Around 1980, the US Congress established the ground-breaking Bayh-Dole Act. This Act essentially allows all intellectual properties arising from federally funded research be returned to the universities and corporations. It fundamentally altered the technology-transfer landscape in universities. With tech-transfers, some faculty members began to leverage their intellectual properties to engage in entrepreneurial activities.
With this new paradigm, nearly all funding agencies in the country, such as the National Science Foundation, Department of Economics and National Institute of Health, and even the military outfits began adding onto their funding systems a component known as Small Business Innovation Research. Small Business Innovation Research is de facto government venture funds.
From little acorns grow mighty oaks
Although government funds play an important role, because they are heavily bureaucratic by nature and generally the managers are risk adverse and have little to gain from any success, it tends to be a time-consuming process for the entrepreneurs to receive funds. For businesses which need quick actions to be successful, the impact of government funding has only limited effect. We believe this is also an important lesson for the Greater Bay Area.
We will illustrate the importance of rapid funding with an example. In 2012, four Stanford graduates, Andy Fang, Stanley Tang, Tony Xu and Evan Moore, initiated a rapid food delivery company. They came up with the idea when some of them were taking a course at Stanford, and their assignment was to design a business. Their company, now named DoorDash, has more than 800 employees, is already valued at $600 million according to CB Insights, and is potentially worth $1 billion or more down the road.
Over the company's seven years of growth, what has been absolutely irreplaceable is the robust, aggressive and omnipresent venture capital culture which permeates Silicon Valley.
The key investors when DoorDash was founded in 2013, were Khosla Venture and Wellcome Trust. As DoorDash grew rapidly, in 2015, two other powerful venture funds, Kleiner Perkins Caufield& Byers and Y Combinator (a seed accelerator) came onboard. Finally, with further growth, Sequoia Capital (which has backed companies that now control $1.4 trillion of the combined stock market value) joined the funding. In fact, both Kleiner et al and Sequoia now occupy a seat each on the board, sharing risks as well as profits.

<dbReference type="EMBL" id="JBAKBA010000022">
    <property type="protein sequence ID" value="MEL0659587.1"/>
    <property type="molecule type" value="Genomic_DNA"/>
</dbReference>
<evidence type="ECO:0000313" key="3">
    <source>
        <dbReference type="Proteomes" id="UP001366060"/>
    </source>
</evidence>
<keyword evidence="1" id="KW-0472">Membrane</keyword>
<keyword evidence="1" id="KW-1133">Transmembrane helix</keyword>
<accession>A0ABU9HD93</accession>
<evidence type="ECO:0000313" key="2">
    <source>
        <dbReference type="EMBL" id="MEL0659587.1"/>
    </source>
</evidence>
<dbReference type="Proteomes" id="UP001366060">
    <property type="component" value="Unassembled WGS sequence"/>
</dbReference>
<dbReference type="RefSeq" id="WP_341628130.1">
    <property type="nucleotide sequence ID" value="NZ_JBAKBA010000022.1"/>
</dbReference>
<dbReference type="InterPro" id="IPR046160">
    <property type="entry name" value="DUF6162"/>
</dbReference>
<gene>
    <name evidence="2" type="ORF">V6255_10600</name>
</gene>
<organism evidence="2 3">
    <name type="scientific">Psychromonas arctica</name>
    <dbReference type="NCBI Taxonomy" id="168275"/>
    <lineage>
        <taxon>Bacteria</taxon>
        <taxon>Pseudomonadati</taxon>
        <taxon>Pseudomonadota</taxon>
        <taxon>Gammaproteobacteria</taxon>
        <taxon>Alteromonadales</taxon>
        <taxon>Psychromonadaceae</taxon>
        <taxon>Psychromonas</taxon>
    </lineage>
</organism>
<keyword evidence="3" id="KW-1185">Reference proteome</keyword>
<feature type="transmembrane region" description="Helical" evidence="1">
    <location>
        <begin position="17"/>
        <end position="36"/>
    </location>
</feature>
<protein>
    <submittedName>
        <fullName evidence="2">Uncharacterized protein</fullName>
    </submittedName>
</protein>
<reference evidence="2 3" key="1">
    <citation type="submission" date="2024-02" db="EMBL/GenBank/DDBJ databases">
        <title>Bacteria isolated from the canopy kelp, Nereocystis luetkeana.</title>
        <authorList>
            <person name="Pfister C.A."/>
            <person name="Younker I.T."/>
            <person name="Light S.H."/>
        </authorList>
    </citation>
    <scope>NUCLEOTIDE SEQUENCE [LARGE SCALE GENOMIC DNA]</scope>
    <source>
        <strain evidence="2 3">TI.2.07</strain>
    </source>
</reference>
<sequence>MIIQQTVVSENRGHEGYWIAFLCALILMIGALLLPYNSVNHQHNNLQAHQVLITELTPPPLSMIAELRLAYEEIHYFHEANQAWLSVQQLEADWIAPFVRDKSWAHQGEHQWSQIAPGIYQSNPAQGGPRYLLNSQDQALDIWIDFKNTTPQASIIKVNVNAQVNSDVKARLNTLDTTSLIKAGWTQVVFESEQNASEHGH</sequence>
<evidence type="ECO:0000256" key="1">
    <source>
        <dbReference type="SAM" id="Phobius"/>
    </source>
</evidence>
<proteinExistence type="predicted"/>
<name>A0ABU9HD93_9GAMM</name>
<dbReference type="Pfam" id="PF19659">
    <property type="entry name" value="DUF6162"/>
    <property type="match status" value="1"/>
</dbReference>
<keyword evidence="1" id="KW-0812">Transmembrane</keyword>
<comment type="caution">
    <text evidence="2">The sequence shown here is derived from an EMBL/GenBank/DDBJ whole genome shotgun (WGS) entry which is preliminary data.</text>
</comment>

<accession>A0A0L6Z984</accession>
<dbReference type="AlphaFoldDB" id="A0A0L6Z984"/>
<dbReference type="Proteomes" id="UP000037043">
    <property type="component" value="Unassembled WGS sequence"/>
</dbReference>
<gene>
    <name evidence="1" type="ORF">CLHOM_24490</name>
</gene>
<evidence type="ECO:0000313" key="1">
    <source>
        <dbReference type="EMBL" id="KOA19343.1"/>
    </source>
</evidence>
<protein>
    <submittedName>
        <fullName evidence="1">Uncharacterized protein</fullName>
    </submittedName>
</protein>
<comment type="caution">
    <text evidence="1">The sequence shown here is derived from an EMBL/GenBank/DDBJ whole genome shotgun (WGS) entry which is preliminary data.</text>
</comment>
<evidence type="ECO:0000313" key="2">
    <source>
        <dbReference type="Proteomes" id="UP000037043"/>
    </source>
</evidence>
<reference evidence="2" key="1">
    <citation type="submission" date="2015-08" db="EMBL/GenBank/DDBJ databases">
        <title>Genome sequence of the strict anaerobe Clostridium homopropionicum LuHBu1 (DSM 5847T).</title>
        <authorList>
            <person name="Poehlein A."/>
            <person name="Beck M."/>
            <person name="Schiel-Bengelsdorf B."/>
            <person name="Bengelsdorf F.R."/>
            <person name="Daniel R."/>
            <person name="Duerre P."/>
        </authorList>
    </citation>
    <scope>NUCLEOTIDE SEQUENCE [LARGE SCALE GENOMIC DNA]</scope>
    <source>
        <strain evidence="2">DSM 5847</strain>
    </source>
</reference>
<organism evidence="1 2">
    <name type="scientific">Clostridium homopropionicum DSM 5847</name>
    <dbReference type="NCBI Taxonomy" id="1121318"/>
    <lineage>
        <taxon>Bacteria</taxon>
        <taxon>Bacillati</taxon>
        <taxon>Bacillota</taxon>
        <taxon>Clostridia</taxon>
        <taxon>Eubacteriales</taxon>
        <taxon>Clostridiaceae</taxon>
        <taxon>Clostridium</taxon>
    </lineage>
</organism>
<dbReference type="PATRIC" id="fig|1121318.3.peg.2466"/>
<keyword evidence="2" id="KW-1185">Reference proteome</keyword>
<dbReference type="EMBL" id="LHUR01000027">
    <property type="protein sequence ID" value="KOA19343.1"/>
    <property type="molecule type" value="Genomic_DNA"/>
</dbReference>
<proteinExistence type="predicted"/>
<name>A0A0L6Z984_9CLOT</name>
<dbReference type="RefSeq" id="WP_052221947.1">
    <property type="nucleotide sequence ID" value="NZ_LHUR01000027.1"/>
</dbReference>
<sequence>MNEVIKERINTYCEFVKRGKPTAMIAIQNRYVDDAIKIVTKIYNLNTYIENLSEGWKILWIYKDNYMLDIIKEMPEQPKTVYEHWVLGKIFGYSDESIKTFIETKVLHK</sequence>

We should emphasize that DoorDash is but one of the many success stories of such enterprises in the Silicon Valley. It is worth noting that the venture funds are managed by individuals who are intellectually attracted to and have the skills for creating and operating businesses. The venture capitalists have the confidence of investors worldwide.
Furthermore, they have self-interest in the businesses they are funding, which is unlike the Small Business Innovation Research funds or other forms of government funding. Finally, venture funding of enterprises tends to be quick and efficient. In a sense, they are the ways for the global community ground-swell interest, and who have the means to build a vibrant region.
GBA as a center of scientific innovation
For the Greater Bay Area to be transformative, these are indeed important and fundamental issues the leaders must confront and nurture. It is our firm belief that the successful establishment of the Greater Bay Area as a center of scientific and technological innovation can and will revitalize and promote economic development, industrial transformation and social progress in the region in particular, but also the nation and maybe the world in general.
Still, we would be remiss if we were to minimize the enormous difficulties and challenges, most of which cannot be mitigated in the short term. Yet with fortitude we look forward to the day when the Greater Bay Area emerges as a shining example of an internationally known leading scientific and technological innovation center for China and humanity.
Feng Da-Hsuan is chief adviser, China Silk Road iValley Research Institute, and former vice-president of the University of Texas at Dallas, and Liang Haiming is chairman of China's Silk Road iValley Research Institute and visiting scholar, Princeton University.